Glacially generated overpressure on the New England continental shelf: Integration of full-waveform inversion and overpressure modeling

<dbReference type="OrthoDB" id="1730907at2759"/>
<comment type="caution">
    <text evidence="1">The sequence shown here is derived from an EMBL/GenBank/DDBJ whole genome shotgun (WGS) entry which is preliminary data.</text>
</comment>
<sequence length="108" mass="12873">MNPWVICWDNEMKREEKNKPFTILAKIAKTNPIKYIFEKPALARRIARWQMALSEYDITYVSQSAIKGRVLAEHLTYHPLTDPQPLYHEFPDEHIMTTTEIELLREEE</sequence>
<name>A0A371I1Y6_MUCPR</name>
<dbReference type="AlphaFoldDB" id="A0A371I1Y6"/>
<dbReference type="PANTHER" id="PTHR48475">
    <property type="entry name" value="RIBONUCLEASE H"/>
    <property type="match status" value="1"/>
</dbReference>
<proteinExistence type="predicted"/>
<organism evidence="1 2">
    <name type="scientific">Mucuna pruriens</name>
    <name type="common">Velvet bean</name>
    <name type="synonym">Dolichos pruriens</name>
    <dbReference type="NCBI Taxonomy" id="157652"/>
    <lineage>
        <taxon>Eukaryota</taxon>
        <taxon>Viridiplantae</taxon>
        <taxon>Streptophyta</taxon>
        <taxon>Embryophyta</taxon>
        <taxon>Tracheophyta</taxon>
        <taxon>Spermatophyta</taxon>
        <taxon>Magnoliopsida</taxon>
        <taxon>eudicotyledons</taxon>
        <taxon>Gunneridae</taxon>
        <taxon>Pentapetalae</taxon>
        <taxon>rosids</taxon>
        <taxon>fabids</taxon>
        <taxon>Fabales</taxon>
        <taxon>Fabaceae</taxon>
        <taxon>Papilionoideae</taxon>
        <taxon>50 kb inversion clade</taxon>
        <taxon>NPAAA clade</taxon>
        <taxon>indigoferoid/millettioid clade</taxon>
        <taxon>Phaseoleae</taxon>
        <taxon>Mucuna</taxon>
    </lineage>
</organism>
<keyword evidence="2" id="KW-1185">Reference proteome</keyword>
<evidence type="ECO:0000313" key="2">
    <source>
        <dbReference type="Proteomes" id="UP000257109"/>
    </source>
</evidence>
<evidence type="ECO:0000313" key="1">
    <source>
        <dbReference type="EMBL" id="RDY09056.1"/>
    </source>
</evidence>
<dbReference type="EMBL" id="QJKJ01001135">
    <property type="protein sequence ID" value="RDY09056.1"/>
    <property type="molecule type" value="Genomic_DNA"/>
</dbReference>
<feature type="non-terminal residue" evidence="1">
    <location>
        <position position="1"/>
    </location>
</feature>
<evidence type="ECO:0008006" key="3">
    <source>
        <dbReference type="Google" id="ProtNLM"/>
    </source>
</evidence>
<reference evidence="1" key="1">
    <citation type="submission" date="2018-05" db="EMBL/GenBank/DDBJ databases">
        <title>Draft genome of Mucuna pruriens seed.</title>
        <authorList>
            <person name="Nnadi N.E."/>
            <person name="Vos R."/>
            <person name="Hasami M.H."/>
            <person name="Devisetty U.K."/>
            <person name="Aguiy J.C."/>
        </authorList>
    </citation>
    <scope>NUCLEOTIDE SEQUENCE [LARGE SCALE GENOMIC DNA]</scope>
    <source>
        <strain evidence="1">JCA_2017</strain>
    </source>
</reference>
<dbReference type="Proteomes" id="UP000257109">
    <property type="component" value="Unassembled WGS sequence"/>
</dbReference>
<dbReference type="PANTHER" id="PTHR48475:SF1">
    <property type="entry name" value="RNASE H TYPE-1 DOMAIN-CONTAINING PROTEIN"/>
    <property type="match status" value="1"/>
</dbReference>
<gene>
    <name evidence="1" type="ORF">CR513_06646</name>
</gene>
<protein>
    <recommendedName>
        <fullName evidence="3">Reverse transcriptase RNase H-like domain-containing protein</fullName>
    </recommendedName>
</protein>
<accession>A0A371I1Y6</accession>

Localized zones of high-amplitude, discontinuous seismic reflections 100 km off the coast of Massachusetts, USA, have P wave velocities up to 190 m/s lower than those of adjacent sediments of equal depth (250m below the sea floor). To investigate the origin of these low-velocity zones, we compare the detailed velocity structure across high-amplitude regions to adjacent, undisturbed regions through full-waveform inversion. We relate the full-waveform inversion velocities to effective stress and overpressure with a power law model. This model predicts localized overpressures up to 2.2MPa associated with the high-amplitude reflections. To help understand the overpressure source, we model overpressure due to erosion, glacial loading, and sedimentation in one dimension. The modeling results show that ice loading from a late Pleistocene glaciation, ice loading from the Last Glacial Maximum, and rapid sedimentation contributed to the overpressure. Localized overpressure, however, is likely the result of focused fluid flow through a high-permeability layer below the region characterized by the high-amplitude reflections. These high overpressures may have also caused localized sediment deformation. Our forward models predict maximum overpressure during the Last Glacial Maximum due to loading by glaciers and rapid sedimentation, but these overpressures are dissipating in the modern, low sedimentation rate environment. This has important implications for our understanding continental shelf morphology, fluid flow, and submarine groundwater discharge off Massachusetts, as we show a mechanism related to Pleistocene ice sheets that may have created regions of anomalously high overpressure.